10.01.2015 – Sukkot Day 1
What the White House needs most right now is a sukkah. I know that the White House has celebrated Chanukah. And, that’s nice. And, I know that the White House has celebrated a Passover Seder. And, that’s very lovely, too. But, a sukkah is what Washington, D.C. needs most right now. And, that’s because the sukkah embodies a creative tension that is at the root of a core difference between Democrats and Republicans. And, that is the tension between inclusiveness and identity.
In the argument between inclusiveness and identity, Democrats tend to be better advocates for inclusiveness. And, Republicans tend to be better advocates for identity. But, let’s not misunderstand. This is not an argument that anyone can win or ought to win. This is what John Gottman has called an irreconcilable conflict. It’s a conflict that is built into the nature of what it means to be human.
The whole world is struggling with this issue right now. For, Americans it is manifest in what to do about immigration. For Europeans, it is manifest in what to do about the refugee crisis. And, at the root of this struggle are two complementary values, both of which are necessary for us to be fully human. The question is only how we balance the two.
The word for identity in our tradition is kavod. We talked about this word on Rosh Hashanah. It means honor. It means dignity. And, it means self or soul. In that sense, we can also translate kavod as identity. When we are worried about a loss of kavod, at the root, we are worried about losing our identity. We are worried about losing who we are. Or another way of saying this is that we are worrying about being displaced, losing our place in the world.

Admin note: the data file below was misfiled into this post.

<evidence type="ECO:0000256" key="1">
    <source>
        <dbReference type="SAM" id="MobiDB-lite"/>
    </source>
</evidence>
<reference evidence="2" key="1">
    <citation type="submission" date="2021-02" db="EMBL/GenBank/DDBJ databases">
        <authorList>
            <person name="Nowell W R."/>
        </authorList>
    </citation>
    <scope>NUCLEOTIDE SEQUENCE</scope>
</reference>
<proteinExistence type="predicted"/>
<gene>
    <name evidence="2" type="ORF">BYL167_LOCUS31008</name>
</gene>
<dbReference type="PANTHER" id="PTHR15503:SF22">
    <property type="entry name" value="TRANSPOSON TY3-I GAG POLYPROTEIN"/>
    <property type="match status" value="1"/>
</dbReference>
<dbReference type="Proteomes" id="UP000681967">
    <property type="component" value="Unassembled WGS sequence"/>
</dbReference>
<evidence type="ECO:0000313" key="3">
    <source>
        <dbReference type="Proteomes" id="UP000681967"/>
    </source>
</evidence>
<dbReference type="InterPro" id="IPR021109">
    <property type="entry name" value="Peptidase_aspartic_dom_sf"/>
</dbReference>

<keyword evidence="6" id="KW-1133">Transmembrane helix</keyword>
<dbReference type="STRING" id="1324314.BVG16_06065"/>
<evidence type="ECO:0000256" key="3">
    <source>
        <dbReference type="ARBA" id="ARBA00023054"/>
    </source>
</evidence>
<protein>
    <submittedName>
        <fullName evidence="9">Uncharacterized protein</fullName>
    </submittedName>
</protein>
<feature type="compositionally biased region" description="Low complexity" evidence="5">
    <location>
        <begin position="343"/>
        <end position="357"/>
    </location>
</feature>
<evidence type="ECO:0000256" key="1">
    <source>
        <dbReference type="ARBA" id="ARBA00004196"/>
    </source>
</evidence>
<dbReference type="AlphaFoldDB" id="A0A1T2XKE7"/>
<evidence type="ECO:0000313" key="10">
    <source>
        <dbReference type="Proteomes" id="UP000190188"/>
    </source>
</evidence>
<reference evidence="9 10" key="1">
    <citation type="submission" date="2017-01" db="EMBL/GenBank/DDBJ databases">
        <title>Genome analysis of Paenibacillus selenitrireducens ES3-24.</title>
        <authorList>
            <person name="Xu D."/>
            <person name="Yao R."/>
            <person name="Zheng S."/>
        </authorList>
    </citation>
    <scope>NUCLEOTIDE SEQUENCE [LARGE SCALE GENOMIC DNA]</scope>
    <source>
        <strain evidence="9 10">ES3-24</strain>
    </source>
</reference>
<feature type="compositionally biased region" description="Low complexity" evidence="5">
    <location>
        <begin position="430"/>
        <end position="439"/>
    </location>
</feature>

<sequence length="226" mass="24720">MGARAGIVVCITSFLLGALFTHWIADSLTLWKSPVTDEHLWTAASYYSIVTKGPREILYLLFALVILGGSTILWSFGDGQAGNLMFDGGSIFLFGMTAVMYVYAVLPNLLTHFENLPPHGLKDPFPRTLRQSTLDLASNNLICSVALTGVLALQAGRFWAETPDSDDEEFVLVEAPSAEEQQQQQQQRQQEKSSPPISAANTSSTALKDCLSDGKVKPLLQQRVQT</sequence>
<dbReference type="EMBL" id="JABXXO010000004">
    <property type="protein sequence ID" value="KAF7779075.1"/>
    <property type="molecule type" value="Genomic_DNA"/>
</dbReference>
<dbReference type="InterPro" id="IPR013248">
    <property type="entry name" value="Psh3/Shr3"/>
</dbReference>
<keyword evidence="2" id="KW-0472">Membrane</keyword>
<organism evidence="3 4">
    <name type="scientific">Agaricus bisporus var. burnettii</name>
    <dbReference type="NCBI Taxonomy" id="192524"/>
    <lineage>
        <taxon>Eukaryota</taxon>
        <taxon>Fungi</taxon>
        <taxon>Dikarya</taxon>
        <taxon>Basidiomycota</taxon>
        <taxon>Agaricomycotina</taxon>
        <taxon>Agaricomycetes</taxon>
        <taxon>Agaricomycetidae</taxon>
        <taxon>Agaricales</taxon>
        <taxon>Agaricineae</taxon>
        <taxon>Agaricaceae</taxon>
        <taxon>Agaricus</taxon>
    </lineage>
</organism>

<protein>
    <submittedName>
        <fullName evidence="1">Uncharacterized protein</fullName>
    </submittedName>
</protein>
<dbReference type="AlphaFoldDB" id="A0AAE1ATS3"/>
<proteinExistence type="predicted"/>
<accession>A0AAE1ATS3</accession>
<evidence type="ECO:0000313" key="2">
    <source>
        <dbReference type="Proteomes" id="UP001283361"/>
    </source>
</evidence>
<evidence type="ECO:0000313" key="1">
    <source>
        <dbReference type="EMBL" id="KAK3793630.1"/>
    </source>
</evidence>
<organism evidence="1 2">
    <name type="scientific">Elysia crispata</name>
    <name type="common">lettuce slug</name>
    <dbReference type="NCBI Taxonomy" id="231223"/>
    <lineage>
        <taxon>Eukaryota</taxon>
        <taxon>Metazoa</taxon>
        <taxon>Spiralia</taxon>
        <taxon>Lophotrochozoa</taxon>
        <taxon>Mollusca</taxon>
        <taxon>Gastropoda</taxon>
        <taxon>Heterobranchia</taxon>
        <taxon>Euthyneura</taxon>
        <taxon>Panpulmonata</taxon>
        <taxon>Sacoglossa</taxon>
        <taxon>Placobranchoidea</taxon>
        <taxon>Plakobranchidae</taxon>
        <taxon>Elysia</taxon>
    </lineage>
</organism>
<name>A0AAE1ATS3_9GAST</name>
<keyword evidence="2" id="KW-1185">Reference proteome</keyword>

Kavod is very legitimate. We cannot function without a sense of self. The challenge with kavod is that we often overdo it. Out of an exaggerated need for our own sense of dignity and self-importance, we denigrate the kavod of our neighbor. Inclusiveness is the recognition that it is not only about me. There are other people out there in the world, and they also have a sense of themselves. How can I be myself and make room for them?
So, sometimes inclusiveness has to trump kavod. Otherwise we end up with xenophobia or cultural imperialism. And, other times, kavod has to trump inclusiveness. Lincoln realized that it was not possible to be a slave-owning nation and an anti-slavery at the same time. We had to pick an identity. And, when we did, identity trumped inclusiveness. The South had to fall in line.
The Torah gives us guidelines for how to decide which direction to tip the scales on the spectrum of kavod and inclusiveness. For example, in the Torah reading we read on Rosh Hashanah, Sarah was jealous of Hagar. She was afraid that Hagar was replacing her as an object of affection in the eyes of her husband, Abraham.
The Torah tells us that when Hagar got pregnant, ‘va’tekal gvirta b’einehah’/Sarah was kal/’light’ in her eyes. Kal is the opposite of kaved/heavy. And, kaved is the root of kavod. Sarah suffered a loss of kavod. She was displaced by Hagar, who treated her as if she weren’t there, as if she weren’t a person to be reckoned with.
So, what did Sarah do? She literally dis-placed Hagar. She drove her out of the house. She made Hagar homeless. Now, this was cruel, and it was ugly. And, maybe it could have been handled more gently. But, ultimately, God upholds Sarah’s decision over Abraham’s objections. Why? Because polygamy doesn’t work. Marriage is not a place for inclusiveness. A husband is not someone you should be expected to share. In this case, kavod takes precedence. Identity trumps inclusiveness.
On the other hand, there is a place in the family, where kavod has to give way to inclusiveness, and that is the relationship among siblings. The Torah tells us that Joseph’s brothers feared displacement by their little brother Joseph. Every older child feels that when her younger sister or brother is born. And, Jacob didn’t help assuage the feelings that come naturally. He explicitly favored Joseph, making matters worse. So, the brothers of Joseph felt their kavod was violated. They felt like nobody. They felt unworthy of love. What was the brothers’ response? They literally dis-placed Joseph. The drove him from his home. They made him a person without a place of his own.